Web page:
More so than his acceptance speech, we know it has come down to this 1st debate for Kerry -- A couple of other Presidential debates that made history.
The first ever was held in late September, and 70 millions viewers tuned in, an incredible number, to watch in black and white.
These Great Debates marked television's grand entrance into presidential politics. They afforded the first real opportunity for voters to see their candidates in competition, and the visual contrast was dramatic.
In August, Nixon had seriously injured his knee and spent two weeks in the hospital. By the time of the first debate he was still twenty pounds underweight, his pallor still poor. He arrived at the debate in an ill-fitting shirt, and refused make-up to improve his color and lighten his perpetual "5:00 o'clock shadow."
Kennedy, by contrast, had spent early September campaigning in California. He was tan and confident and well-rested. "I had never seen him looking so fit," Nixon later wrote. (Nixon would later refuse to debate in the 1968 and 1972 presidential campaigns. As a result, there was not one presidential debate during Vietnam.)
In substance, the candidates were much more evenly matched. Indeed, those who heard the first debate on the radio pronounced Nixon the winner. But the 70 million who watched television saw a candidate still sickly and obviously discomforted by Kennedy's smooth delivery and charisma.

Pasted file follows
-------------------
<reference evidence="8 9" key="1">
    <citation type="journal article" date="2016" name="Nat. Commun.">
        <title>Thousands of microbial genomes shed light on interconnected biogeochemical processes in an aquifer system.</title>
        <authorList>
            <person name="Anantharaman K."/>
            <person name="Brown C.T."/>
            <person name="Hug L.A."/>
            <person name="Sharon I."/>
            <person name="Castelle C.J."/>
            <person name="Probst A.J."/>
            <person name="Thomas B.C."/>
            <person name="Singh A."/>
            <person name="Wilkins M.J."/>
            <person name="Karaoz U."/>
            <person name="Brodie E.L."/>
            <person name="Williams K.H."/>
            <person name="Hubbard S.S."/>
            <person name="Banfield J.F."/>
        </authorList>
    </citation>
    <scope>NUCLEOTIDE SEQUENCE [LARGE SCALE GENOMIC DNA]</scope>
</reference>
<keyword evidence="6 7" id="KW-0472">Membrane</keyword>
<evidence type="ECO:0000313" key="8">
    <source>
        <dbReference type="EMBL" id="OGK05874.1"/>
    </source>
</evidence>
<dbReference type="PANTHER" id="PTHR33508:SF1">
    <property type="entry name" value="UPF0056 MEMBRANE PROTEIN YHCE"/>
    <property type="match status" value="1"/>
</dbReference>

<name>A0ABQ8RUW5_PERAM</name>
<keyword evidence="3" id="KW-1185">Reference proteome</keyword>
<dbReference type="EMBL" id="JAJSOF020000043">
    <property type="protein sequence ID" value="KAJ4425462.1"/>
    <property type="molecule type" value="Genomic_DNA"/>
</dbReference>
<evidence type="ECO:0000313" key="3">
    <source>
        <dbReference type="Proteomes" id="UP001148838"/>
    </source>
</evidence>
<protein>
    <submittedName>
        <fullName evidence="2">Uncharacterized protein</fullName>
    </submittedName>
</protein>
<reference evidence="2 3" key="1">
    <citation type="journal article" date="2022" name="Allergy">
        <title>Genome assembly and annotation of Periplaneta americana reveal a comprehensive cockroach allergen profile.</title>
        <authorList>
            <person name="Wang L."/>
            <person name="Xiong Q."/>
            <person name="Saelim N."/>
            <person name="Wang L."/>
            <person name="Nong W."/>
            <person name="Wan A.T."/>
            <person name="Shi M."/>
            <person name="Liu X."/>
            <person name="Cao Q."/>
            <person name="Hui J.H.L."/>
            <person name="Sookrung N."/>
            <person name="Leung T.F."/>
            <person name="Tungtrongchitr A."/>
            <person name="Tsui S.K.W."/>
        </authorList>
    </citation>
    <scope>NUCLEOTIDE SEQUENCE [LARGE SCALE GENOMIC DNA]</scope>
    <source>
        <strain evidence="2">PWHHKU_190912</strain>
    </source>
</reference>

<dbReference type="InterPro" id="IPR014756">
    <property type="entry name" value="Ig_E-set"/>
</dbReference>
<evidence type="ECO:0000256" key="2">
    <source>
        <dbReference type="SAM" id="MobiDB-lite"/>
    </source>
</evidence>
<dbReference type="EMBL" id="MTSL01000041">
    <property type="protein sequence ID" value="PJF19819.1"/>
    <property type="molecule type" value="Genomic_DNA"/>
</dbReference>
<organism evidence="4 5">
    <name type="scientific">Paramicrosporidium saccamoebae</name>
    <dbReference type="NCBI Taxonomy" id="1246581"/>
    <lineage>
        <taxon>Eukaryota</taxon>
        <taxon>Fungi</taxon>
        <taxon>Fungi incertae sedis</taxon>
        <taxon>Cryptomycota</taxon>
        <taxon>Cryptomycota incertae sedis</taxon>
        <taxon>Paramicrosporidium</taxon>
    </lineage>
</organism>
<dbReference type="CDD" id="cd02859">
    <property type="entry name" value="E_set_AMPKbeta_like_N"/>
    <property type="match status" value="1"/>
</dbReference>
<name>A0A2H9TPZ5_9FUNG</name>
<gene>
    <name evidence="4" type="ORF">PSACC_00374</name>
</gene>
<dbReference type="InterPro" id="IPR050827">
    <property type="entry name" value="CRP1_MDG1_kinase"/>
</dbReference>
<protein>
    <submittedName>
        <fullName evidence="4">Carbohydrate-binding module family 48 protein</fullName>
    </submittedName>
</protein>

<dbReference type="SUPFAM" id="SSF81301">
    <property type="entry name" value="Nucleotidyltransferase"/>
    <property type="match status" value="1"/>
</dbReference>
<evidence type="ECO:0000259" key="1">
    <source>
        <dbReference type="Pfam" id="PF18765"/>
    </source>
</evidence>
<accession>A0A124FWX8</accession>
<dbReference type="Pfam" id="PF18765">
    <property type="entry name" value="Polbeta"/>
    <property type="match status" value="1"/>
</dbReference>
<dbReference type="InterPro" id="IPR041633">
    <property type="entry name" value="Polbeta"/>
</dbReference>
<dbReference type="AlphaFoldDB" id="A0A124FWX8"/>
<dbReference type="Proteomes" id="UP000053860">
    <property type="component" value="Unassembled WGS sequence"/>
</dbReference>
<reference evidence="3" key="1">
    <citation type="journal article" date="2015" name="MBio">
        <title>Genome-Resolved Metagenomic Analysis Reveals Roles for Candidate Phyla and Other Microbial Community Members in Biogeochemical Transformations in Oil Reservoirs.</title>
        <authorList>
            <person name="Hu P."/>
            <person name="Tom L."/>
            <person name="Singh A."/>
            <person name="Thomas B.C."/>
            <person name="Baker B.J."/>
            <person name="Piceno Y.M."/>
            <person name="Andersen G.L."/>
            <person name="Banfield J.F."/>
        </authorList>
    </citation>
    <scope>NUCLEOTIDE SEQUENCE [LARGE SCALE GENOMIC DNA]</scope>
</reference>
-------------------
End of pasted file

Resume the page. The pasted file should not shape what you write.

Those television viewers focused on what they saw, not what they heard. Studies of the audience indicated that, among television viewers, Kennedy was perceived the winner of the first debate by a very large margin.
Commentators broadly agree that the first debate accelerated Democratic support for Kennedy (for you younger readers, there was much discussion about Kennedy being Catholic both before and after the convention).
In hindsight, however, it seems the debates were not, as once thought, the turning-point in the election. Rather than encouraging viewers to change their vote, the debates appear to have simply solidified prior allegiances. In short, many would argue that Kennedy would have won the election with or without the Great Debates.
Next let's run the clock forward 20 years. The Reagan-Carter debate could be said to stand for the proposition that debates can change the direction of presidential races.
In 1980Ronald Reagan used his only debate with President Jimmy Carter to overcome questions about his capacity to be president, and in doing so turned a close race into an electoral landslide.